Summer break is coming but the one I am writing about here is a different type. Specifically, a break from the stock market. It is very difficult to predict the rise and fall in the stock market, but when May is approaching (and you are a D-street sidekick), you will hear someone say, “Sell in May and go Away.”
Every April, investment consultants are asked by their (gullible) clients if they should exit the market. The trading proverb, which points out that investors should sell off their holdings in the month of May and only re-enter the market in November, has long been part of market culture, but where does it come from?
The saying dates back to old England, when the brokers would go on summer vacation in May and wouldn’t care to return until late September. The original saying was, “Sell in May and go away, do not return until St. Leger’s Day.” The final horse race of the season happened on St. Leger’s Day (which falls on September 14) and the old time stock brokers didn’t get back to work until the racing season had ended. The markets were pretty volatile during that time period.
More popularly known as the Halloween indicator, it recalls an era where the entire city would plan a leisurely summer, attending sporting events rather than tending to their portfolios.
Unlike most strategies which depend on excel, fundamentals and other flowery trading language, this is a strategy based on stats. There has been a lot of research on this trading strategy. (Paid) Researchers have tested the effect on returns of indices and reported that (using jargon) the stock prices would drastically fall from May-October period and would rebound from October-April.
For those of us who think that markets aren’t inefficient (like us) and take into consideration every happening, the effect is a bitch slap. Statistics show that over the last 50 years, the Dow Jones industrial average has produced an average gain of 15.6% during the seasonally favourable months—versus a 0.6% loss during the unfavorable six-month summer period. More than 100% of the stock market’s net gains have been produced during the winter months.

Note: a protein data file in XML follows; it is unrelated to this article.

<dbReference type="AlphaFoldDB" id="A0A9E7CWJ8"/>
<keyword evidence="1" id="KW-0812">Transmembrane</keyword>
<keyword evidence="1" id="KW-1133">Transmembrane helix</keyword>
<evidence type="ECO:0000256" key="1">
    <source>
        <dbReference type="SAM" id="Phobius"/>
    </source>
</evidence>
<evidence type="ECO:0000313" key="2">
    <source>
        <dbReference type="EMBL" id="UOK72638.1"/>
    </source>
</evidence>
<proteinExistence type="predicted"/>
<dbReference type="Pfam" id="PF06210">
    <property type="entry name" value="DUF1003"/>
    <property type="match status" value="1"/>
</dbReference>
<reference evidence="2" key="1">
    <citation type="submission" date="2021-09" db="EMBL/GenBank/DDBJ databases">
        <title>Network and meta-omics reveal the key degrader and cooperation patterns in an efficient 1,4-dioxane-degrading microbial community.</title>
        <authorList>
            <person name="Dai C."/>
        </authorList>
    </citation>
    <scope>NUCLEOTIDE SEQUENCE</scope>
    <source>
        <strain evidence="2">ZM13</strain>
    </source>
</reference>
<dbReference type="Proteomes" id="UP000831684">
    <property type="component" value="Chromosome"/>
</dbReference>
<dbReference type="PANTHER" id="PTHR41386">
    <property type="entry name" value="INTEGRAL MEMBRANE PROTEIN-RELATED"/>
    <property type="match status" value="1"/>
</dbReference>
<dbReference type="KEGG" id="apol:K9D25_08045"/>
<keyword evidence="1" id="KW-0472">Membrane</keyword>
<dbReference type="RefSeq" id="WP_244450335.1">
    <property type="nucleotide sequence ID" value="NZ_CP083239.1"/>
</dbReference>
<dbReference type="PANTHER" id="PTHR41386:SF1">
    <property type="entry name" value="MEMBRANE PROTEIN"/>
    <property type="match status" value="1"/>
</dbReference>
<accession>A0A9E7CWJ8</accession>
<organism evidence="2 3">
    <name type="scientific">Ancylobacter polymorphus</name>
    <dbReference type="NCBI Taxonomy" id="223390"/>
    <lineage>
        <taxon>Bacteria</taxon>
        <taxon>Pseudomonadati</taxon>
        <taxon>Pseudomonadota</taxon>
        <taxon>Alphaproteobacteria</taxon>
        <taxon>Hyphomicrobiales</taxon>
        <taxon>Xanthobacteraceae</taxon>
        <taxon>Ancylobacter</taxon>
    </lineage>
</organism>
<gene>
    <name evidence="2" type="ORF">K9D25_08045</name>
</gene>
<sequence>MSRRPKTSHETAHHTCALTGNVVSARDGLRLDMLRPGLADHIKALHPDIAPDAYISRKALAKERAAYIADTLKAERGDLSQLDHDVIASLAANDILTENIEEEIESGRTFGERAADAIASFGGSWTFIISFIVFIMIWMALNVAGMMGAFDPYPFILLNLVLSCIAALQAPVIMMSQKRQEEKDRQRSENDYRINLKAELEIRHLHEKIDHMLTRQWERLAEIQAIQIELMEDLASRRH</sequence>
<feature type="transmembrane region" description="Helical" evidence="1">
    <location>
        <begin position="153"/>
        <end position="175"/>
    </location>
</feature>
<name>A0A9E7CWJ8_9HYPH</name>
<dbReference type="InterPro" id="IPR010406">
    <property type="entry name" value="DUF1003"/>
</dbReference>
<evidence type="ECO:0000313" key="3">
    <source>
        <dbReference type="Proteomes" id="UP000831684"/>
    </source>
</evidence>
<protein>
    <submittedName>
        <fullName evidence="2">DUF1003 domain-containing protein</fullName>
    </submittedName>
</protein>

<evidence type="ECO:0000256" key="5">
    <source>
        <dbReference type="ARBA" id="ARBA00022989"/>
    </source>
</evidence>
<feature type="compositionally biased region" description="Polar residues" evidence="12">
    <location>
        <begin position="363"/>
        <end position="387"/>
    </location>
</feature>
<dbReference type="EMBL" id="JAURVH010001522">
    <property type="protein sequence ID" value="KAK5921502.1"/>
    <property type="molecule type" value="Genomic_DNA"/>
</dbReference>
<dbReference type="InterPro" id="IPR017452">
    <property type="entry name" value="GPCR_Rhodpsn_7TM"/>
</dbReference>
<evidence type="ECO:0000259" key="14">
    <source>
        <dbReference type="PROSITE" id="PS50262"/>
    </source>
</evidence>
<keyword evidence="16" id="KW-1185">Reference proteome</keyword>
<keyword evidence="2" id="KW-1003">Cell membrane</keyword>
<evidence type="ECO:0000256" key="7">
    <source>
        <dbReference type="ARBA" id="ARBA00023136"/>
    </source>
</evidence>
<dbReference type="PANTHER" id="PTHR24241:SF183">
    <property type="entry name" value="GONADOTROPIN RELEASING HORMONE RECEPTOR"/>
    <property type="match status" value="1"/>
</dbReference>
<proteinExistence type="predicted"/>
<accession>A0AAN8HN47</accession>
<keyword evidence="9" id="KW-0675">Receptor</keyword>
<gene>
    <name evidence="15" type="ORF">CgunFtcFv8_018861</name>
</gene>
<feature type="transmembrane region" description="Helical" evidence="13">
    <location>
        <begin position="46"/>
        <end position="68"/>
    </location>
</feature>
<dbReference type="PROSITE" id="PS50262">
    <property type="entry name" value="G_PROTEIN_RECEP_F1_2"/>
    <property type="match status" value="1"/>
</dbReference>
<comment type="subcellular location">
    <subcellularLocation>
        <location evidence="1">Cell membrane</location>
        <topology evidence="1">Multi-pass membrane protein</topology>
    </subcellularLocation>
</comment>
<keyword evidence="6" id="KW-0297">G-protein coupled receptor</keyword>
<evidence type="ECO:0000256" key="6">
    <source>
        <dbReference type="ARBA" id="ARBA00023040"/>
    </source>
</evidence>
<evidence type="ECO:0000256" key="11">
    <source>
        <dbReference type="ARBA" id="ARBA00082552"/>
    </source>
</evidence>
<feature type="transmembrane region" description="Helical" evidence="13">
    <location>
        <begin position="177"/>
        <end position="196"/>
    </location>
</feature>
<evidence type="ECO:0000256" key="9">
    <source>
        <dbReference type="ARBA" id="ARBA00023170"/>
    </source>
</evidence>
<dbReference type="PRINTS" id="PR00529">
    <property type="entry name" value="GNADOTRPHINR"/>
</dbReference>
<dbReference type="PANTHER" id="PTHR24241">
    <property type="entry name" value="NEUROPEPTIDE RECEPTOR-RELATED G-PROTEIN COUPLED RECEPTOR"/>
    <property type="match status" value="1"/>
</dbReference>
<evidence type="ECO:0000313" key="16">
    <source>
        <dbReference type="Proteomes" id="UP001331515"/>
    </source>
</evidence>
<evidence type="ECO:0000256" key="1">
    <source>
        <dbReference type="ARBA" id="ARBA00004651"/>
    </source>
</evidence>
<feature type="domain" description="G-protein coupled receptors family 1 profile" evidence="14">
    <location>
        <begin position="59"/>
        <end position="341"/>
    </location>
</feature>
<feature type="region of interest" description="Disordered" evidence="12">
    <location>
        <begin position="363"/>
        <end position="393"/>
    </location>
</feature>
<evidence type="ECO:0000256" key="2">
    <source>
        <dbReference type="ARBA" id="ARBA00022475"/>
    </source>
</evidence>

WHY DOES IT HAPPEN?
One probable reason is that there is a lot of money moving in the economy during November –May. There are some big events happening during these favourable months:
- Companies pay their quarterly dividends and returns.
- Halloween, Thanksgiving, Christmas, New Year, Valentine’s Day, and Mother’s Day all come within those months.
- Black Friday and Cyber Monday Sales
- Back-to-school spending
- Employers pay bonuses at year-end.
The precise reasons for such market behaviour and trading pattern cannot be inferred. Lower trading volumes due to the summer vacation months and increased investment flows during the winter months are cited as contributory reasons for the discrepancy in performance during the May-October and November-April periods, respectively.
TESTING THE MARKET:
Effects are viewed by the business media to be “valid” only if they work every single year. The reality is that no axiom, investment discipline or strategy works all the time. It is the cumulative effect over long periods of time which defines success or failure.
It seems visible that the effect is both real and persistent. What causes it is totally unknown, although several hypotheses have been proposed, tested, and rejected.
Call your broker now.
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Views presented in the article are those of the author and not of ED.